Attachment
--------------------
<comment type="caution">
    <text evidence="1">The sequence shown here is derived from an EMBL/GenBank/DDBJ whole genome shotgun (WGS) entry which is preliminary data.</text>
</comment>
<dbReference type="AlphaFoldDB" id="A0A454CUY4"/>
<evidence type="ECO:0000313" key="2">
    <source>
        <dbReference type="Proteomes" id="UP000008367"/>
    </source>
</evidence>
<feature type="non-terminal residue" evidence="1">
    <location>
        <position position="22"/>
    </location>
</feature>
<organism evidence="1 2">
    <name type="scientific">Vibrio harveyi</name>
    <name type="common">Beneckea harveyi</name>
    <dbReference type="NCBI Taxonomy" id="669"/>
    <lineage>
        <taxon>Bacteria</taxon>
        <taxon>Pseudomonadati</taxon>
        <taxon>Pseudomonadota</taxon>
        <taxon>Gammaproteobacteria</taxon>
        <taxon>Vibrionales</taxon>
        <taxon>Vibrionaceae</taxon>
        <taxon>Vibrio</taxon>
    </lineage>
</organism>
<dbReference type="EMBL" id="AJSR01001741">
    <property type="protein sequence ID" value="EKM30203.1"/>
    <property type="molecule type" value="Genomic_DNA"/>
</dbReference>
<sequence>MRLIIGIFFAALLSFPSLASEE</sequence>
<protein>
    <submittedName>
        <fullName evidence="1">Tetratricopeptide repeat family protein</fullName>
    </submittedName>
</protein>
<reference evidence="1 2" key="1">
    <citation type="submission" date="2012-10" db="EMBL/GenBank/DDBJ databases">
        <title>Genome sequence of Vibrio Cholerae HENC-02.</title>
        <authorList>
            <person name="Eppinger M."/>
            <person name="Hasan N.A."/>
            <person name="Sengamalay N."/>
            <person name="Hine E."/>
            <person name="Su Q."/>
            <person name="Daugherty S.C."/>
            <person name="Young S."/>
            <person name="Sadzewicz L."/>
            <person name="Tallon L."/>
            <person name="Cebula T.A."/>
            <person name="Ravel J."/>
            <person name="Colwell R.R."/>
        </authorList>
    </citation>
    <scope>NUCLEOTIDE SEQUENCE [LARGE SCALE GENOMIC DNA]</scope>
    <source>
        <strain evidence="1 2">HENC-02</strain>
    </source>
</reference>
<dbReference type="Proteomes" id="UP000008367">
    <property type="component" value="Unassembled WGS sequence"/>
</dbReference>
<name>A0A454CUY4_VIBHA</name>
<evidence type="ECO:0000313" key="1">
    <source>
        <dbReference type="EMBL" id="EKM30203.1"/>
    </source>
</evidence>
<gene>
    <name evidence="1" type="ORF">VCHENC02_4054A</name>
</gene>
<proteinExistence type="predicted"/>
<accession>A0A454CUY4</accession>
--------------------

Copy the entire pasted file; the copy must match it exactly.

<comment type="caution">
    <text evidence="1">The sequence shown here is derived from an EMBL/GenBank/DDBJ whole genome shotgun (WGS) entry which is preliminary data.</text>
</comment>
<dbReference type="AlphaFoldDB" id="A0A454CUY4"/>
<evidence type="ECO:0000313" key="2">
    <source>
        <dbReference type="Proteomes" id="UP000008367"/>
    </source>
</evidence>
<feature type="non-terminal residue" evidence="1">
    <location>
        <position position="22"/>
    </location>
</feature>
<organism evidence="1 2">
    <name type="scientific">Vibrio harveyi</name>
    <name type="common">Beneckea harveyi</name>
    <dbReference type="NCBI Taxonomy" id="669"/>
    <lineage>
        <taxon>Bacteria</taxon>
        <taxon>Pseudomonadati</taxon>
        <taxon>Pseudomonadota</taxon>
        <taxon>Gammaproteobacteria</taxon>
        <taxon>Vibrionales</taxon>
        <taxon>Vibrionaceae</taxon>
        <taxon>Vibrio</taxon>
    </lineage>
</organism>
<dbReference type="EMBL" id="AJSR01001741">
    <property type="protein sequence ID" value="EKM30203.1"/>
    <property type="molecule type" value="Genomic_DNA"/>
</dbReference>
<sequence>MRLIIGIFFAALLSFPSLASEE</sequence>
<protein>
    <submittedName>
        <fullName evidence="1">Tetratricopeptide repeat family protein</fullName>
    </submittedName>
</protein>
<reference evidence="1 2" key="1">
    <citation type="submission" date="2012-10" db="EMBL/GenBank/DDBJ databases">
        <title>Genome sequence of Vibrio Cholerae HENC-02.</title>
        <authorList>
            <person name="Eppinger M."/>
            <person name="Hasan N.A."/>
            <person name="Sengamalay N."/>
            <person name="Hine E."/>
            <person name="Su Q."/>
            <person name="Daugherty S.C."/>
            <person name="Young S."/>
            <person name="Sadzewicz L."/>
            <person name="Tallon L."/>
            <person name="Cebula T.A."/>
            <person name="Ravel J."/>
            <person name="Colwell R.R."/>
        </authorList>
    </citation>
    <scope>NUCLEOTIDE SEQUENCE [LARGE SCALE GENOMIC DNA]</scope>
    <source>
        <strain evidence="1 2">HENC-02</strain>
    </source>
</reference>
<dbReference type="Proteomes" id="UP000008367">
    <property type="component" value="Unassembled WGS sequence"/>
</dbReference>
<name>A0A454CUY4_VIBHA</name>
<evidence type="ECO:0000313" key="1">
    <source>
        <dbReference type="EMBL" id="EKM30203.1"/>
    </source>
</evidence>
<gene>
    <name evidence="1" type="ORF">VCHENC02_4054A</name>
</gene>
<proteinExistence type="predicted"/>
<accession>A0A454CUY4</accession>